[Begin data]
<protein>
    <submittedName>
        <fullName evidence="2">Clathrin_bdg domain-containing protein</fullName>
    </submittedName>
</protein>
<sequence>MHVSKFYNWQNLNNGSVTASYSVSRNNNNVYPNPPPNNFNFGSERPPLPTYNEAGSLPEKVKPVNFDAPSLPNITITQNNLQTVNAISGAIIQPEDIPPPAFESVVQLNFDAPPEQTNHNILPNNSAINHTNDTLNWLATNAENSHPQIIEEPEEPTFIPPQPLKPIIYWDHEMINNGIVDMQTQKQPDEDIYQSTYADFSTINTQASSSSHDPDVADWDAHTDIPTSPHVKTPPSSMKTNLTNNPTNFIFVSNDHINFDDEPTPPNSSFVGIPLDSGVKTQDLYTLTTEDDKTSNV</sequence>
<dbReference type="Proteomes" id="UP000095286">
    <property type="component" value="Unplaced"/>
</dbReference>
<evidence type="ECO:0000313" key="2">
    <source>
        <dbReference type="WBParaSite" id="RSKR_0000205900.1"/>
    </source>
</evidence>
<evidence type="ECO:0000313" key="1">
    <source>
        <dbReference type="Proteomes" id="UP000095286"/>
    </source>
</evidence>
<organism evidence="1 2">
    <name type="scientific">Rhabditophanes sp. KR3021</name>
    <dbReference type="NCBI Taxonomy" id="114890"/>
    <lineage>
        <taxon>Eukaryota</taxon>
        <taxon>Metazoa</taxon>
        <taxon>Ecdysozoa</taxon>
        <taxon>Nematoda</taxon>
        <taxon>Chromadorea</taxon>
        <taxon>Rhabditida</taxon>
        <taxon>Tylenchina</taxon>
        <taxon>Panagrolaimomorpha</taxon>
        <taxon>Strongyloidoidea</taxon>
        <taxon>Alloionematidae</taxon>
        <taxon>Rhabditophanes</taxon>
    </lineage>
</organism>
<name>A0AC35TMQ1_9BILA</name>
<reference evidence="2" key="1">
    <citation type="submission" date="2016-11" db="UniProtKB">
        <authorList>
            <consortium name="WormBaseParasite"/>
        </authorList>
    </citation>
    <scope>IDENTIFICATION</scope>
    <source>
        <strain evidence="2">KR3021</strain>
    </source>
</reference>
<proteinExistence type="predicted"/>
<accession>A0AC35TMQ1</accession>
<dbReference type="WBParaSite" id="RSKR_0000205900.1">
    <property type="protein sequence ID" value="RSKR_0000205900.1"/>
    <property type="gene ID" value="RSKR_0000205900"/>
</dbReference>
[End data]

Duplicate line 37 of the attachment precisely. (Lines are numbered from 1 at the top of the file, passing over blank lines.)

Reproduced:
<name>A0AC35TMQ1_9BILA</name>